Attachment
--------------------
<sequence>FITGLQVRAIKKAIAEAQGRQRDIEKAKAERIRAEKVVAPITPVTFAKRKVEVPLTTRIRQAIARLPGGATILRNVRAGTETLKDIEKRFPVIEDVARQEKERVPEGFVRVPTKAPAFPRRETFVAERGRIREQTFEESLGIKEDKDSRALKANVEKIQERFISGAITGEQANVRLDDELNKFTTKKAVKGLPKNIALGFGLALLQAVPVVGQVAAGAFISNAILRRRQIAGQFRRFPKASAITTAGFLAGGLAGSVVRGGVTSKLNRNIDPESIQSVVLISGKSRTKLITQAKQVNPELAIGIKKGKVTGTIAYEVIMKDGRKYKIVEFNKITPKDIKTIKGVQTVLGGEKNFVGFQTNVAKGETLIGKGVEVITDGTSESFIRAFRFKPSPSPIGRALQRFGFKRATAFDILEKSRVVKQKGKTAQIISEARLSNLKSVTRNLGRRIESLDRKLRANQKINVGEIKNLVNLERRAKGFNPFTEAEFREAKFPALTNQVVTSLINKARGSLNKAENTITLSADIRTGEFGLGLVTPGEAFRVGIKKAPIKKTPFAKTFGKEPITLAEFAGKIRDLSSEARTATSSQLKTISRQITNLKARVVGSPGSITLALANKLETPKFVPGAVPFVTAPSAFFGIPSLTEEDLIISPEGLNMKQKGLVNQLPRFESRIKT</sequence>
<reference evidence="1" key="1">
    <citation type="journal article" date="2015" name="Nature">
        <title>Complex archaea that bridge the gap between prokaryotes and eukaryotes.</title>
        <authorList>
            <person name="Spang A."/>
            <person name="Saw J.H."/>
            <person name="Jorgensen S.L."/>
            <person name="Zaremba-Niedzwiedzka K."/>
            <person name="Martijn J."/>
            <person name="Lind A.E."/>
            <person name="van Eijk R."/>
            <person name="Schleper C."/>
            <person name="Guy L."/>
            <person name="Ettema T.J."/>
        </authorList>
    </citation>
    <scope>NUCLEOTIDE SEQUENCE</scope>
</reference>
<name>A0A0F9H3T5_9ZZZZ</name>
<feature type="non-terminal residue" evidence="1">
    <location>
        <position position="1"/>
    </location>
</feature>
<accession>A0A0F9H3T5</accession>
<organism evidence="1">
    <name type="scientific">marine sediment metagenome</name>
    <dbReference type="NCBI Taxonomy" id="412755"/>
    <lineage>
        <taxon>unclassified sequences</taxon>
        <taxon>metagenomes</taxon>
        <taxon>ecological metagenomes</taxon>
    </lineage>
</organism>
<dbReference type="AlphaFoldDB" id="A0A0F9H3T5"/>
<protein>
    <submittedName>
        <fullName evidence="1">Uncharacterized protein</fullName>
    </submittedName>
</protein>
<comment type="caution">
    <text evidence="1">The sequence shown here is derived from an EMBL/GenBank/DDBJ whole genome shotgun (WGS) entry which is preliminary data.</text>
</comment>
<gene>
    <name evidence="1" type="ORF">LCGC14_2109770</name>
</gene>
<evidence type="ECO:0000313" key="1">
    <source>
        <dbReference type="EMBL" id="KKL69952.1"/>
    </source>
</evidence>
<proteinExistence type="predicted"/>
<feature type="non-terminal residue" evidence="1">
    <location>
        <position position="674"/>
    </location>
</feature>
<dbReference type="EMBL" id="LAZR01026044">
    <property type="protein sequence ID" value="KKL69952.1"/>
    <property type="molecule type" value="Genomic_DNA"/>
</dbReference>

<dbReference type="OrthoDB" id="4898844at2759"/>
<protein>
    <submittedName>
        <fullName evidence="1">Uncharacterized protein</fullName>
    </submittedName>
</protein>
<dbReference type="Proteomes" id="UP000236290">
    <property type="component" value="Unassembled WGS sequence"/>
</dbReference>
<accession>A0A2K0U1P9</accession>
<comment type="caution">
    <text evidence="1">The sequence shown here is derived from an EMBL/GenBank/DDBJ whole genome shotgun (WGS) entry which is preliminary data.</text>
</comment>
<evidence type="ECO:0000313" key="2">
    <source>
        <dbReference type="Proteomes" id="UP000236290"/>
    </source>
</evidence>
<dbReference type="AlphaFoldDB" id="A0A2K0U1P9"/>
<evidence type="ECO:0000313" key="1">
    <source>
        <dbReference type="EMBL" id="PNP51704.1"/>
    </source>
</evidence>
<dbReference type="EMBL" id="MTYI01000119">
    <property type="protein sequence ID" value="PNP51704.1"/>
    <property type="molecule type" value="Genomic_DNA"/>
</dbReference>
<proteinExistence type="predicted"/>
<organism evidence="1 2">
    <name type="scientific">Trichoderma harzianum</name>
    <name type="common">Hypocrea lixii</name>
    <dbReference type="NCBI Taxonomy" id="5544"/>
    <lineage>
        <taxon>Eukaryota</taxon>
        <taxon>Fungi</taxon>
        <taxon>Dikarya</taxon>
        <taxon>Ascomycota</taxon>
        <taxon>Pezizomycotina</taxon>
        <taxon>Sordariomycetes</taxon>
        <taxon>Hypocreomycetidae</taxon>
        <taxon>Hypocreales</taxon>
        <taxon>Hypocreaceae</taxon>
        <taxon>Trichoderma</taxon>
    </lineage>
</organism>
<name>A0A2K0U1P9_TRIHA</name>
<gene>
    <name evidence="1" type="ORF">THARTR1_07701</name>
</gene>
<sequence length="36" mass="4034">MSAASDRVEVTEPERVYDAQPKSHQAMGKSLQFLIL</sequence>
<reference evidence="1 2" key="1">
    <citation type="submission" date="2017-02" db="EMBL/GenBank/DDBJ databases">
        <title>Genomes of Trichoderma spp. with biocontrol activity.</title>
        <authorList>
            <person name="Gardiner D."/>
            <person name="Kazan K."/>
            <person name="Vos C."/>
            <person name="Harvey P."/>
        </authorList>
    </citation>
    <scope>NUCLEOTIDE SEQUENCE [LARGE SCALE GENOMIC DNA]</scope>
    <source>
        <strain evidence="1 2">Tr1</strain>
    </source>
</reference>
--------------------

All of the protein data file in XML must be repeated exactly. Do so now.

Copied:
<sequence>FITGLQVRAIKKAIAEAQGRQRDIEKAKAERIRAEKVVAPITPVTFAKRKVEVPLTTRIRQAIARLPGGATILRNVRAGTETLKDIEKRFPVIEDVARQEKERVPEGFVRVPTKAPAFPRRETFVAERGRIREQTFEESLGIKEDKDSRALKANVEKIQERFISGAITGEQANVRLDDELNKFTTKKAVKGLPKNIALGFGLALLQAVPVVGQVAAGAFISNAILRRRQIAGQFRRFPKASAITTAGFLAGGLAGSVVRGGVTSKLNRNIDPESIQSVVLISGKSRTKLITQAKQVNPELAIGIKKGKVTGTIAYEVIMKDGRKYKIVEFNKITPKDIKTIKGVQTVLGGEKNFVGFQTNVAKGETLIGKGVEVITDGTSESFIRAFRFKPSPSPIGRALQRFGFKRATAFDILEKSRVVKQKGKTAQIISEARLSNLKSVTRNLGRRIESLDRKLRANQKINVGEIKNLVNLERRAKGFNPFTEAEFREAKFPALTNQVVTSLINKARGSLNKAENTITLSADIRTGEFGLGLVTPGEAFRVGIKKAPIKKTPFAKTFGKEPITLAEFAGKIRDLSSEARTATSSQLKTISRQITNLKARVVGSPGSITLALANKLETPKFVPGAVPFVTAPSAFFGIPSLTEEDLIISPEGLNMKQKGLVNQLPRFESRIKT</sequence>
<reference evidence="1" key="1">
    <citation type="journal article" date="2015" name="Nature">
        <title>Complex archaea that bridge the gap between prokaryotes and eukaryotes.</title>
        <authorList>
            <person name="Spang A."/>
            <person name="Saw J.H."/>
            <person name="Jorgensen S.L."/>
            <person name="Zaremba-Niedzwiedzka K."/>
            <person name="Martijn J."/>
            <person name="Lind A.E."/>
            <person name="van Eijk R."/>
            <person name="Schleper C."/>
            <person name="Guy L."/>
            <person name="Ettema T.J."/>
        </authorList>
    </citation>
    <scope>NUCLEOTIDE SEQUENCE</scope>
</reference>
<name>A0A0F9H3T5_9ZZZZ</name>
<feature type="non-terminal residue" evidence="1">
    <location>
        <position position="1"/>
    </location>
</feature>
<accession>A0A0F9H3T5</accession>
<organism evidence="1">
    <name type="scientific">marine sediment metagenome</name>
    <dbReference type="NCBI Taxonomy" id="412755"/>
    <lineage>
        <taxon>unclassified sequences</taxon>
        <taxon>metagenomes</taxon>
        <taxon>ecological metagenomes</taxon>
    </lineage>
</organism>
<dbReference type="AlphaFoldDB" id="A0A0F9H3T5"/>
<protein>
    <submittedName>
        <fullName evidence="1">Uncharacterized protein</fullName>
    </submittedName>
</protein>
<comment type="caution">
    <text evidence="1">The sequence shown here is derived from an EMBL/GenBank/DDBJ whole genome shotgun (WGS) entry which is preliminary data.</text>
</comment>
<gene>
    <name evidence="1" type="ORF">LCGC14_2109770</name>
</gene>
<evidence type="ECO:0000313" key="1">
    <source>
        <dbReference type="EMBL" id="KKL69952.1"/>
    </source>
</evidence>
<proteinExistence type="predicted"/>
<feature type="non-terminal residue" evidence="1">
    <location>
        <position position="674"/>
    </location>
</feature>
<dbReference type="EMBL" id="LAZR01026044">
    <property type="protein sequence ID" value="KKL69952.1"/>
    <property type="molecule type" value="Genomic_DNA"/>
</dbReference>

<dbReference type="OrthoDB" id="4898844at2759"/>
<protein>
    <submittedName>
        <fullName evidence="1">Uncharacterized protein</fullName>
    </submittedName>
</protein>
<dbReference type="Proteomes" id="UP000236290">
    <property type="component" value="Unassembled WGS sequence"/>
</dbReference>
<accession>A0A2K0U1P9</accession>
<comment type="caution">
    <text evidence="1">The sequence shown here is derived from an EMBL/GenBank/DDBJ whole genome shotgun (WGS) entry which is preliminary data.</text>
</comment>
<evidence type="ECO:0000313" key="2">
    <source>
        <dbReference type="Proteomes" id="UP000236290"/>
    </source>
</evidence>
<dbReference type="AlphaFoldDB" id="A0A2K0U1P9"/>
<evidence type="ECO:0000313" key="1">
    <source>
        <dbReference type="EMBL" id="PNP51704.1"/>
    </source>
</evidence>
<dbReference type="EMBL" id="MTYI01000119">
    <property type="protein sequence ID" value="PNP51704.1"/>
    <property type="molecule type" value="Genomic_DNA"/>
</dbReference>
<proteinExistence type="predicted"/>
<organism evidence="1 2">
    <name type="scientific">Trichoderma harzianum</name>
    <name type="common">Hypocrea lixii</name>
    <dbReference type="NCBI Taxonomy" id="5544"/>
    <lineage>
        <taxon>Eukaryota</taxon>
        <taxon>Fungi</taxon>
        <taxon>Dikarya</taxon>
        <taxon>Ascomycota</taxon>
        <taxon>Pezizomycotina</taxon>
        <taxon>Sordariomycetes</taxon>
        <taxon>Hypocreomycetidae</taxon>
        <taxon>Hypocreales</taxon>
        <taxon>Hypocreaceae</taxon>
        <taxon>Trichoderma</taxon>
    </lineage>
</organism>
<name>A0A2K0U1P9_TRIHA</name>
<gene>
    <name evidence="1" type="ORF">THARTR1_07701</name>
</gene>
<sequence length="36" mass="4034">MSAASDRVEVTEPERVYDAQPKSHQAMGKSLQFLIL</sequence>
<reference evidence="1 2" key="1">
    <citation type="submission" date="2017-02" db="EMBL/GenBank/DDBJ databases">
        <title>Genomes of Trichoderma spp. with biocontrol activity.</title>
        <authorList>
            <person name="Gardiner D."/>
            <person name="Kazan K."/>
            <person name="Vos C."/>
            <person name="Harvey P."/>
        </authorList>
    </citation>
    <scope>NUCLEOTIDE SEQUENCE [LARGE SCALE GENOMIC DNA]</scope>
    <source>
        <strain evidence="1 2">Tr1</strain>
    </source>
</reference>